It also reassured world markets.
BPI raises P33.9B from bond issue
Ayala-led Bank of the Philippine Islands (BPI) has raised P33.9 billion from a warmly-received bond offering that was completed before Metro Manila was locked down.
In a disclosure to the Philippine Stock Exchange on Friday, BPI said it had upsized the issuance by more than six times the base offer of P5 billion, due to strong demand from institutional investors as well as high-net-worth and retail clients.
The bonds – with a tenor of one and a half years and an interest rate of 4.05 percent per annum – have been issued and are now tradable on local fixed income platform Philippine Dealing & Exchange Corp. (PDEx).
“We thank our investors and clients who supported this bond offer despite the volatile market conditions caused by the COVID-19 situation. The issuance will help us deliver the financial services that our fellow Filipinos need during this difficult time,” said BPI treasurer Dino Gasmen.
BPI decided to close the offer period last March 6 or 11 days ahead of the original schedule on March 17 as the consolidated order book hit P42 billion despite being priced at the tightest end of the indicative pricing range.
The government locked down Metro Manila on March 15 and later on expanded the “community quarantine” to cover the whole of Luzon.
BPI Capital Corp. and ING Bank N.V., Manila Branch served as the joint lead arrangers of the bond offering. BPI Capital was sole selling agent, while ING was participating selling agent.
The bank’s offering was in line with BPI’s strategy to grow and diversify its funding sources.
PPA bans collection of additional port fees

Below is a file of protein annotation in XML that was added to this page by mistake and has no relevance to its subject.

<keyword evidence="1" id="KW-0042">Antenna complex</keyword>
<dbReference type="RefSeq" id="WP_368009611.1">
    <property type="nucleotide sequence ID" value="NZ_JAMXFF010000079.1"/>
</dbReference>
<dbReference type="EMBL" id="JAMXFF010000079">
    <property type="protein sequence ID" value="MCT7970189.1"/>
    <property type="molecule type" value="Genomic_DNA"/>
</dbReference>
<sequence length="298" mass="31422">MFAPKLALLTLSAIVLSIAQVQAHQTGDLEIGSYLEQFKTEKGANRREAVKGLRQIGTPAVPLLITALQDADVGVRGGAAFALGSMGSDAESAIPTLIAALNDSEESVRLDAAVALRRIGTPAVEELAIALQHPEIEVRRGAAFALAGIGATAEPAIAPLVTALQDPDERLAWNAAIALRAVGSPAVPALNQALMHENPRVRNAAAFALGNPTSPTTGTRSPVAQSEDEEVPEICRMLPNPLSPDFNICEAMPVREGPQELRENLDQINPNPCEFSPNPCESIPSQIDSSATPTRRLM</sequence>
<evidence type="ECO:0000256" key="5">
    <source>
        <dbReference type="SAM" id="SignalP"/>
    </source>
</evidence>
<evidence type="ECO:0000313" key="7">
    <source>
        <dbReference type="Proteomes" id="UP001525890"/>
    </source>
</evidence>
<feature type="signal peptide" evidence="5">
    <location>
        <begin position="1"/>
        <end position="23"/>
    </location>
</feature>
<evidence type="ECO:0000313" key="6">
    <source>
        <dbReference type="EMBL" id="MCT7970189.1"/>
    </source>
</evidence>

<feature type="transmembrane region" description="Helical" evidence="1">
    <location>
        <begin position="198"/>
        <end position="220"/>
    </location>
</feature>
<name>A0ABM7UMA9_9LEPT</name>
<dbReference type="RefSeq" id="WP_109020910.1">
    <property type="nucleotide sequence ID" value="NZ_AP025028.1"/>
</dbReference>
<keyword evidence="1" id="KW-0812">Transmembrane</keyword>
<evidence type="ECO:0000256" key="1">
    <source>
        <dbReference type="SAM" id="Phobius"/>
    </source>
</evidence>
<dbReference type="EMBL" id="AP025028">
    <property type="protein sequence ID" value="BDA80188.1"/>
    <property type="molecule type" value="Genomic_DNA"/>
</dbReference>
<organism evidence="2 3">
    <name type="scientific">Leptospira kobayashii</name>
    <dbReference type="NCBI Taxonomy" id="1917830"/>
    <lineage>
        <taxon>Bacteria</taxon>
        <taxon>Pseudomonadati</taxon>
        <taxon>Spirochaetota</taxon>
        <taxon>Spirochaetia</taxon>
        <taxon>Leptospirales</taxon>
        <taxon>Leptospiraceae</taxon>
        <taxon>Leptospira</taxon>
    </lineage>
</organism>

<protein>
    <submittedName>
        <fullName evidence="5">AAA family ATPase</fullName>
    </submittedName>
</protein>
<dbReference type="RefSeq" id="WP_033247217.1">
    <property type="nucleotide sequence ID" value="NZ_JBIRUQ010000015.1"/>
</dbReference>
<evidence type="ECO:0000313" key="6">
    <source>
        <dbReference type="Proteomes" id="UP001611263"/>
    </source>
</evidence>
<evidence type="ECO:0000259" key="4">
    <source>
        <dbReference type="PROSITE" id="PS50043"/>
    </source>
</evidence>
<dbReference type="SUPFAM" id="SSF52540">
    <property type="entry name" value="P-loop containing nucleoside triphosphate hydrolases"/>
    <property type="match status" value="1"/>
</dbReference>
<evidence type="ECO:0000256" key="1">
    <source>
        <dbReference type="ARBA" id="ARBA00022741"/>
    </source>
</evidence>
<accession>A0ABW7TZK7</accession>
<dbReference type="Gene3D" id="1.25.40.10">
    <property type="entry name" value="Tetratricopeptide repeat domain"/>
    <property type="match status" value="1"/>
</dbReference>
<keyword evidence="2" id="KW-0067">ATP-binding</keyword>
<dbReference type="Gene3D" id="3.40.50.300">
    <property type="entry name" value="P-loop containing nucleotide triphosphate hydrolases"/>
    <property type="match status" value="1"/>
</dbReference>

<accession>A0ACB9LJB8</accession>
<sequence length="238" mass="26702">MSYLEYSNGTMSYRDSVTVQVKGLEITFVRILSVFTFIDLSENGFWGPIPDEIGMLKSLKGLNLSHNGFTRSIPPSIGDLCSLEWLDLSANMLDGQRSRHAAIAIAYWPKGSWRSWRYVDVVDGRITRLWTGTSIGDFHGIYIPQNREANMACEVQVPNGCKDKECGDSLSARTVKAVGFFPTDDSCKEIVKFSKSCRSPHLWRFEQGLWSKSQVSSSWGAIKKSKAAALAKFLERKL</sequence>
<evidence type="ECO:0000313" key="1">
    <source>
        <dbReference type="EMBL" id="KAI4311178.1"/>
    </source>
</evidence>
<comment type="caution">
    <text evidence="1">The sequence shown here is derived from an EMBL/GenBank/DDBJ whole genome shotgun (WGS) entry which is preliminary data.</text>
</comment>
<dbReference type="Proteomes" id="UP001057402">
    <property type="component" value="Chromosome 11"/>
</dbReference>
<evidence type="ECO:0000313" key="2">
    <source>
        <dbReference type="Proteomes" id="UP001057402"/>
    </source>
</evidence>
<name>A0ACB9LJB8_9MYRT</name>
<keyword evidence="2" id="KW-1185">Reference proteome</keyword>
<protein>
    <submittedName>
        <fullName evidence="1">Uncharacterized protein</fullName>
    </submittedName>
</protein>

MANILA, Philippines — The Philippine Ports Authority (PPA) has prohibited the collection of unauthorized additional port fees during the implementation of the enhanced community quarantine in Luzon.
PPA general manager Jay Santiago on Wednesday issued a memorandum preventing the imposition or collection of additional port charges and fees, including hazard fee, in the delivery of port services.
PPA advised all port stakeholders it has not granted any increase and additional port fees, cargo handling, pilotage, terminal and miscellaneous charges, including hazard fee, in its official port tariff following the enforcement of the enhanced community quarantine.
“Neither has PPA and its board granted such authority to impose additional charge or fee to any terminal operator, cargo handling operator, pilots and pilotage associations, private port operators, and other port service providers,” it said.
All port managers are directed to monitor the strict compliance of the issued notice and immediately stop the collection of unauthorized additional fees.
They are also instructed to report any violation of the order.
PPA said the memorandum was issued in response to a letter released by Lucena-based Quezon Harbor Pilots Association Inc. stating that it will be collecting P60,000 as additional pilots’ health hazard fee for every vessel they will be assisting in Quezon ports.
In its letter dated March 23, the pilots’ association in its letter dated March 23 said that pilots are exposed to the threat of COVID-19 and are considered as “front liners” in the port’s operation.They are also instructed to report any violation of the order.PPA said the memorandum was issued in response to a letter released by Lucena-based Quezon Harbor Pilots Association Inc. stating that it will be collecting P60,000 as additional pilots’ health hazard fee for every vessel they will be assisting in Quezon ports.In its letter dated March 23, the pilots’ association in its letter dated March 23 said that pilots are exposed to the threat of COVID-19 and are considered as “front liners” in the port’s operation.